Sophie Tarbuck

N. 3D ink on paper nylon
E. 3D ink on paper nylon
S. 3D ink on paper nylon
W. 3D ink on paper nylon
N,E,S,W / Modular. 3D ink on paper nylon in plastic tubes


Developed as part of an ongoing study of concrete car parks in the UK, ‘N,E,S,W’ is a set of screen prints referencing the concrete stairwell elevations of Trinity Square car park, formerly in Gateshead.

Designed by Owen Luder, one of Britain’s most important post-war architects and former President of the Royal Institute of British Architects (RIBA), Trinity Square car park was built in the centre of an outdoor shopping precinct in Gateshead. The building towered over surrounding structures to form a distinctive regional landmark to symbolise growth and prosperity for the local community.

An impressive example of Brutalist architecture, the concrete structure housed seven tiers of car parking decks built over a market hall. The strong horizontality of the main block is counterbalanced by two vertical stair towers and an elevated rooftop restaurant box with expansive windows allowing breathtaking views across the Tyne Valley. The building achieved a place in British cultural memory in 1971 when it featured as the setting for several scenes in the British film classic ‘Get Carter’, and has since been referred to as the ‘Get Carter Car Park’.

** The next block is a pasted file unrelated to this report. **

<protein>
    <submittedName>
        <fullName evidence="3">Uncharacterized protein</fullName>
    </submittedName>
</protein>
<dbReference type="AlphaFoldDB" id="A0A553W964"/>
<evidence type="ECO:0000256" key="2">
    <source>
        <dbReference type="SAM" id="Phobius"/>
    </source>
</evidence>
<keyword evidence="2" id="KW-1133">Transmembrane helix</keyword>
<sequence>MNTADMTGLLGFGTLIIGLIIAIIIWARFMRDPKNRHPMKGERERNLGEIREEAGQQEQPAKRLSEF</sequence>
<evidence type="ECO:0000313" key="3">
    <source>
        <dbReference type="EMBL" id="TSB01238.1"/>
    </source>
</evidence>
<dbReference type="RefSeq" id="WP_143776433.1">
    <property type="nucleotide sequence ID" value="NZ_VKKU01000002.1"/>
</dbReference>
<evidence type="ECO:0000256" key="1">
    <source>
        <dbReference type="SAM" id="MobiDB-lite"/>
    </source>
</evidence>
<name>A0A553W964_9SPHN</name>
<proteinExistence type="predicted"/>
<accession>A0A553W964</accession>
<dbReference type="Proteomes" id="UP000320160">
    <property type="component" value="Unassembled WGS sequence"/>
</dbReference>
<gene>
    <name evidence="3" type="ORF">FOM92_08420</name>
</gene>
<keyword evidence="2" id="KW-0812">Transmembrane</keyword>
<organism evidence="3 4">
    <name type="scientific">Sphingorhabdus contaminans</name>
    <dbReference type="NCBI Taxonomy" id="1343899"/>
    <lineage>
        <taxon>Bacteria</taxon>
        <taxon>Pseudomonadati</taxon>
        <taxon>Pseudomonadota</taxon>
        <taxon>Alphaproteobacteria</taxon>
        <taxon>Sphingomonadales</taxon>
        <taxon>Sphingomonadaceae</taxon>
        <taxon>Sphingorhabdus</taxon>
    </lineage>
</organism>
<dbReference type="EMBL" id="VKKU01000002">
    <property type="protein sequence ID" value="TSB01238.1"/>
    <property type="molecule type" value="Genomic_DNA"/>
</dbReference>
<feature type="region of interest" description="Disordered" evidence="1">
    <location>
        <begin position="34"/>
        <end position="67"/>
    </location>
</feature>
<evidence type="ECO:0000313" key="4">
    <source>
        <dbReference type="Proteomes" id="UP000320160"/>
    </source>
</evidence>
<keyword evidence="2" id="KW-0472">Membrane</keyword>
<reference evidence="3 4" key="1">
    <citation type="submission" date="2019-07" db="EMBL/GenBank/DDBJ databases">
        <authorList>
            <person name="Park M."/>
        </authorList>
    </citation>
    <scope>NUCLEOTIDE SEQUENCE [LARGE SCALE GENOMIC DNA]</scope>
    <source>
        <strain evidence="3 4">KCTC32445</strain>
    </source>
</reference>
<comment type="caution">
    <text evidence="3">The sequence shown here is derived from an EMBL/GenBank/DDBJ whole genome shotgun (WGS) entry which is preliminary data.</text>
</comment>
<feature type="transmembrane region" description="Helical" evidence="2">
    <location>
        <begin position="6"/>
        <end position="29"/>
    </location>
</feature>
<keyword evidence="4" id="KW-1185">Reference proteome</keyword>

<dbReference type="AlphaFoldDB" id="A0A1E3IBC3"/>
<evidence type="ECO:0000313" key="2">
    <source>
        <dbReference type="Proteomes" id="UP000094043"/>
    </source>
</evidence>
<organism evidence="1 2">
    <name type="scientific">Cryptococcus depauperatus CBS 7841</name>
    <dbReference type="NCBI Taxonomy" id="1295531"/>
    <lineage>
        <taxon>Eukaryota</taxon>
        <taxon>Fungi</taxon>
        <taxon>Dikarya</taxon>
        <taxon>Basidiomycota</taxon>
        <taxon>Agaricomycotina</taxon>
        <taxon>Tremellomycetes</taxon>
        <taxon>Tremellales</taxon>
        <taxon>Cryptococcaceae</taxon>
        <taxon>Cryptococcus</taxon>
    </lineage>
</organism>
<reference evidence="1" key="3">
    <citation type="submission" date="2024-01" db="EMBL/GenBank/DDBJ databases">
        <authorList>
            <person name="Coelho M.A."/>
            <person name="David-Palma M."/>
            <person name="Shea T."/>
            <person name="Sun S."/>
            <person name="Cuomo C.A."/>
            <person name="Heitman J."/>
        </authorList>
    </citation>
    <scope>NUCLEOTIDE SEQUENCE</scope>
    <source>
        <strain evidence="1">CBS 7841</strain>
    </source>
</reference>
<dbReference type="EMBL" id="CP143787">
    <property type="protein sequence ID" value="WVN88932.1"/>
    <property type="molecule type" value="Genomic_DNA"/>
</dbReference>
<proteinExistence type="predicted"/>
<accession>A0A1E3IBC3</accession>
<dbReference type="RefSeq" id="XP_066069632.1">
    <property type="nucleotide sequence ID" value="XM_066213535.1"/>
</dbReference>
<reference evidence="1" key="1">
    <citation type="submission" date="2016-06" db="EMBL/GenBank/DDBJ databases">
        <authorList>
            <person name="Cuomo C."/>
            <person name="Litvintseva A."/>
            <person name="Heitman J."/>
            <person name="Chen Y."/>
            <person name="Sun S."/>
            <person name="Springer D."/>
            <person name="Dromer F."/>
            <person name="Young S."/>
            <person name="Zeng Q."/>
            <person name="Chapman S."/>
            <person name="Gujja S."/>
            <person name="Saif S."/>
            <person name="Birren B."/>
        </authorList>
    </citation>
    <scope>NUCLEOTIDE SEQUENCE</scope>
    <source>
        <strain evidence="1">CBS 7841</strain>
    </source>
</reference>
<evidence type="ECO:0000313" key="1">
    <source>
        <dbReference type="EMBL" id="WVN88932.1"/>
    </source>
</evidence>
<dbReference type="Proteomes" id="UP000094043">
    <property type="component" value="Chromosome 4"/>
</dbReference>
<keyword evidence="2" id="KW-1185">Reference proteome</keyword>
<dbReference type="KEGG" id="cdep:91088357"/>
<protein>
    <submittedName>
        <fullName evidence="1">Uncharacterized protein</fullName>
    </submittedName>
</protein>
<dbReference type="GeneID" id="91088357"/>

In 1995 Arup had carried out a survey for the restoration of the building that sadly never happened. By the time of making this work, the building was in the slow process of being demolished. Arup's plans became instrumental in understanding the structure and developing a representation that was both a direct and indirect reference to the actual building. As an interpretation of the structure, the plans represent the building in an ideal form, releasing it from its reality, which will now form part of how it is remembered.

Printed on modulor lengths at a human scale, each piece was originally displayed facing its opposite. North faced South and East faced West in a way that one can walk through and around the pieces experiencing the separate elements as a physical three dimensional whole.

When Trinity Square was eventually demolished in 2010, Gateshead Council sold commemorative pieces of concrete in specially decorated tins as souvenirs. To reference this, each element of the work, N,E,S and West, were cut into modular pieces and then re-presented in commemorative tubes.

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Copyright © Sophie Tarbuck.